With the two-part George Smiley series Tinker, Tailor, Soldier, Spy and Smiley's People, Le Carre took a step away from the "Boy's Life" subset and into what could be called the "Pyramid Builder" school of espionage tale. The "Pyramid Builder" moniker is derived from Vance Packard's study of the acquisitive and competitive behavior of top executives in the 1950s. Novels in this subgenre concentrate on the interior sociology and politics of spy agencies and the infighting that characterizes many of them.
In recent years, the diminution of the Cold War has forced Le Carre to look elsewhere for inspiration, so the vicious and heartless spies of the Soviet Union who later became vicious and heartless terrorists are now vicious and heartless agents of multi-national corporations, drug cartels or dealers in armaments.
I don't point out the general lines followed by these two authors to suggest some sort of rampant plagiarism or failure of imagination among writers of espionage fiction. It is more of an observation that a lot of us who write popular fiction follow certain fictional conventions, and at times those conventions become a specific subcategory of fiction all by themselves.
The best most of us can do is avoid following these subgenres too closely, and to mix them up as much as possible There are a variety of different types of espionage-and-intrigue thrillers out there in the suspense genre and certain writers are associated with each one. Here is a far from complete list of those subgenres. See how well the spy novel you have sitting on your bedside table corresponds to these coarse categories:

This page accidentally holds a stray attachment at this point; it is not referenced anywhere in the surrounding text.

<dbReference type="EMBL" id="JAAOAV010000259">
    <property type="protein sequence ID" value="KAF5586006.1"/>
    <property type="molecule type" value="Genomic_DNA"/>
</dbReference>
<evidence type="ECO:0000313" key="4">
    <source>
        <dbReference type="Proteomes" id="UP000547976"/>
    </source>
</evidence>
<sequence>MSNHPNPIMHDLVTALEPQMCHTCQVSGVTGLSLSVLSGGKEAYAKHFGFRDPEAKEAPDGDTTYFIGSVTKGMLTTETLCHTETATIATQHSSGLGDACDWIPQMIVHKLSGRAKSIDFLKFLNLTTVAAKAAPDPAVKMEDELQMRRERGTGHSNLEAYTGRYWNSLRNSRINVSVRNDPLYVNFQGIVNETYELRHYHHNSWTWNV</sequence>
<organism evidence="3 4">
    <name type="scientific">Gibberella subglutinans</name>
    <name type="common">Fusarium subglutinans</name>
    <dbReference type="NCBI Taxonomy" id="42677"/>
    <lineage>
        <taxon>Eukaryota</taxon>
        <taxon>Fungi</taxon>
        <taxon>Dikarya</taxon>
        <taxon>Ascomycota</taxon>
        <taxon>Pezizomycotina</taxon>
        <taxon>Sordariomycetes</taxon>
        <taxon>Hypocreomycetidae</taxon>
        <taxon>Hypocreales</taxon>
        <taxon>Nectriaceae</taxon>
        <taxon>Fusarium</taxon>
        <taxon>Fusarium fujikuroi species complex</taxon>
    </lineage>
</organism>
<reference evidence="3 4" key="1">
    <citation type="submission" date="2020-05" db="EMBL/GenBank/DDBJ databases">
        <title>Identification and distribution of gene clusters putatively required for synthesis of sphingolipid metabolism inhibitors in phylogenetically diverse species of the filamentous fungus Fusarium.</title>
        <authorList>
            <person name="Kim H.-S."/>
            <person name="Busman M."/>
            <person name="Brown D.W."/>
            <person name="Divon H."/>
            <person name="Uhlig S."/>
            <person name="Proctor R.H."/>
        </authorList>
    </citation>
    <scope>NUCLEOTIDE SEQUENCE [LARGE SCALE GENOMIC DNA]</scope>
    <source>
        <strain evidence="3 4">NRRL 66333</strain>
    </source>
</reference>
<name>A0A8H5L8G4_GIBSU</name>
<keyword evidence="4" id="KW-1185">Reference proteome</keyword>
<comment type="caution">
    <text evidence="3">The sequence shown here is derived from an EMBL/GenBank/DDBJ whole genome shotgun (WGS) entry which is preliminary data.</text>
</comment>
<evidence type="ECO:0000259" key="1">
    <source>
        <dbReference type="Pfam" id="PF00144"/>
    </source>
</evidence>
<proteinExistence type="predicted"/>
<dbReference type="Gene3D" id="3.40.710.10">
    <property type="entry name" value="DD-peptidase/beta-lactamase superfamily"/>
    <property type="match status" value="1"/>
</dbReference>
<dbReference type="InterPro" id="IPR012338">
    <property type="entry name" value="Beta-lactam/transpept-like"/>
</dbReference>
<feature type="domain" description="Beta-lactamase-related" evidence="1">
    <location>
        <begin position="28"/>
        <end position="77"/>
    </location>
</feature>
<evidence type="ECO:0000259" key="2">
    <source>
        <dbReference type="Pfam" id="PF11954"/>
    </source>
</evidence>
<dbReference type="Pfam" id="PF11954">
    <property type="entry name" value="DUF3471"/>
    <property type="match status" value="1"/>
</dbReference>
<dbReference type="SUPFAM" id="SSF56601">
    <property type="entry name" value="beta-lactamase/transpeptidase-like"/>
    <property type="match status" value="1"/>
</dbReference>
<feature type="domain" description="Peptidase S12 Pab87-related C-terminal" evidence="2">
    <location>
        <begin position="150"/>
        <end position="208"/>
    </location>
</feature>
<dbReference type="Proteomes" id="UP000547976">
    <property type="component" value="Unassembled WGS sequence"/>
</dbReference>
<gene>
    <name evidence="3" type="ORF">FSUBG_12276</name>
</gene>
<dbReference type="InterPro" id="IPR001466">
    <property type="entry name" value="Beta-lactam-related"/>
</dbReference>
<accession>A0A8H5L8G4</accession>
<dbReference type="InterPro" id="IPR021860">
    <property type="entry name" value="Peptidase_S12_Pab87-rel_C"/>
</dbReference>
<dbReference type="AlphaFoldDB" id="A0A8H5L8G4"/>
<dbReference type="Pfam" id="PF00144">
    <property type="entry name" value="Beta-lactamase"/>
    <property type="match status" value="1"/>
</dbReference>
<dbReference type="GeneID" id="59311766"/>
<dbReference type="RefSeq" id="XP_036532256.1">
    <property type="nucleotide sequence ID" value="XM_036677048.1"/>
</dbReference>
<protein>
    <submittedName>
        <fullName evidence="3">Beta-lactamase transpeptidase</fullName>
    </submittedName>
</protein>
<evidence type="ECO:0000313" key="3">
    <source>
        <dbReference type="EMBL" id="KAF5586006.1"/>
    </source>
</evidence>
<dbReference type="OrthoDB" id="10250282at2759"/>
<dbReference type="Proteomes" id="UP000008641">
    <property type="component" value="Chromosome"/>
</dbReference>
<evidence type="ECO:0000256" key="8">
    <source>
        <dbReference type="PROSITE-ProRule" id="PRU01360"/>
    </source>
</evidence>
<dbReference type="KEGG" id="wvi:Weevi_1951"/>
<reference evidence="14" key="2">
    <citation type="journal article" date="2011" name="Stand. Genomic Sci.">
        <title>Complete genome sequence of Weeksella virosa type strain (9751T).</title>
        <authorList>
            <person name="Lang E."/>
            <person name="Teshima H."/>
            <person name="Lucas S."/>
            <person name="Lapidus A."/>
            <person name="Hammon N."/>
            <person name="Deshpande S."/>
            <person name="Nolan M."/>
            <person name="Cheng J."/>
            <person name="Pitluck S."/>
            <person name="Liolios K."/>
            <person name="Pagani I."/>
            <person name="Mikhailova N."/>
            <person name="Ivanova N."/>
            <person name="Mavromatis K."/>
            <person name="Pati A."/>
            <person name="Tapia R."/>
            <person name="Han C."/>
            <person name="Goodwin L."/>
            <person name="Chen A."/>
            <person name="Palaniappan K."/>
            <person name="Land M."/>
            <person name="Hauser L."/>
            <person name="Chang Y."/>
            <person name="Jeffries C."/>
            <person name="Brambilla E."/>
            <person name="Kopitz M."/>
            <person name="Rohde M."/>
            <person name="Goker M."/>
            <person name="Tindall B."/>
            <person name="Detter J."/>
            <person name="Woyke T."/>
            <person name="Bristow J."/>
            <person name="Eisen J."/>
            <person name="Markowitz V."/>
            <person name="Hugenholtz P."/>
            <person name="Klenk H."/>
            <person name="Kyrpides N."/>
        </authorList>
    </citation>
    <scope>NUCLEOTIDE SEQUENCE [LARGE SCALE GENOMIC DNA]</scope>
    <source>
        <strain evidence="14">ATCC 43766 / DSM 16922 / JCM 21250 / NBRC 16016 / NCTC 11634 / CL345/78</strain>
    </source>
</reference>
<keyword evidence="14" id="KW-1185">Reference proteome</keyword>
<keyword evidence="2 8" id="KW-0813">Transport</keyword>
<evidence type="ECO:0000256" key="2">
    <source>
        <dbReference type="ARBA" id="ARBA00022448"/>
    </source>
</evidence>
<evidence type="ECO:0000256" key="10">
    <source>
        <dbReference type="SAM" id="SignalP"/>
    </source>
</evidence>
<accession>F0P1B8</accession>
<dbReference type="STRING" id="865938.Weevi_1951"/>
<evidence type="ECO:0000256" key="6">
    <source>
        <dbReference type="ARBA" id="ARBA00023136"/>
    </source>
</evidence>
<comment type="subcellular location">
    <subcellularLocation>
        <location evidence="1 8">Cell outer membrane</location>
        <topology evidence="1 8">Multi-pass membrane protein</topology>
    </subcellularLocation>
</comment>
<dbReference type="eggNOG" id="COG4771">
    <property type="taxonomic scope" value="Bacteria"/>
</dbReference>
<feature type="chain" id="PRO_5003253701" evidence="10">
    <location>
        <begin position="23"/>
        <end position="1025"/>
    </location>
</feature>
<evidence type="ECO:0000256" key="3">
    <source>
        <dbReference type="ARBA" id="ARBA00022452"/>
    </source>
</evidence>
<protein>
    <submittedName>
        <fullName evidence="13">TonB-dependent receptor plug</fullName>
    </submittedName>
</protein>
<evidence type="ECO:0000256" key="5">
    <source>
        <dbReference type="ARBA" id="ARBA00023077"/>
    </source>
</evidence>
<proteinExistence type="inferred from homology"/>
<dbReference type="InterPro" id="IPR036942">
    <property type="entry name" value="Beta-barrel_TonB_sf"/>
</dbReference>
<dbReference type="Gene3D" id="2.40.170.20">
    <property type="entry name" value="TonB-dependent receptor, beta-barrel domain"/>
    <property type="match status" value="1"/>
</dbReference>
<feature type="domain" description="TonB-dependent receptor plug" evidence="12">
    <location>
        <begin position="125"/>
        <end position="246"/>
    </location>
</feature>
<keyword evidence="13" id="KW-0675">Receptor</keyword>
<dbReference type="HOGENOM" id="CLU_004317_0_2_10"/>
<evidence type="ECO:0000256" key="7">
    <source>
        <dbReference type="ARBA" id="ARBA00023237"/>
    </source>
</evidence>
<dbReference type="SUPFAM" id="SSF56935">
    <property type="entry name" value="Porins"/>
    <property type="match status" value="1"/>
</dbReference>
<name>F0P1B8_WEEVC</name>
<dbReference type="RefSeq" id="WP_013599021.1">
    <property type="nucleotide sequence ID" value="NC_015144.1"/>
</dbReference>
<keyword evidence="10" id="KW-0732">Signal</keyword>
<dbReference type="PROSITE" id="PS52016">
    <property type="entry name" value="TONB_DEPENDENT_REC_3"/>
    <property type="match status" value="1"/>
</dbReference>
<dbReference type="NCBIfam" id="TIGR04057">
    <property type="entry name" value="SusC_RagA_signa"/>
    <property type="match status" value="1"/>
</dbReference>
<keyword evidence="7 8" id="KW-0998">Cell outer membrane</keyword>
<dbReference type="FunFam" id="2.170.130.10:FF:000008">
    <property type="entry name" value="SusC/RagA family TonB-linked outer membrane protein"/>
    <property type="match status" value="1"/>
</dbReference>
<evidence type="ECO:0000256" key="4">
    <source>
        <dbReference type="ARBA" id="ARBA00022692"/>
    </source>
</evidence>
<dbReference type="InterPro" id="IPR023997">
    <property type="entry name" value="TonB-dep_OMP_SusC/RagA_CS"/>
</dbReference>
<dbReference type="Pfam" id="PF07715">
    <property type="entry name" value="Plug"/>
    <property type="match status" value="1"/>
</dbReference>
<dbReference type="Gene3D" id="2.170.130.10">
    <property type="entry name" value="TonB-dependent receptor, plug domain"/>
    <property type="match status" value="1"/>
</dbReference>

Tom Clancy is heavily identified with the "Popular Mechanics" school, which concentrates on the technology involved in a story --guns, military hardware, eavesdropping gear, surveillance equipment etc. -- in an almost fetishistic way.
A couple of Clancy's books play out almost exclusively as catalogs of munitions and war materiel. The Hunt for Red October, which revolves around the defection of a Soviet hunter-killer submarine and its crew, is one of these, as is Red Storm Rising, the Clancy programmer that turns on war between NATO and the USSR.
In them, Clancy's pornographic obsession with military hardware and its capabilities are a substitute for characterization and a sense of time and place. Clancy and and his team of researchers, ghost writers and co-authors seem to create his stories, novels and screenplays in the stacks of a reference library filled with back copies of Jane's, the catalog of military hardware.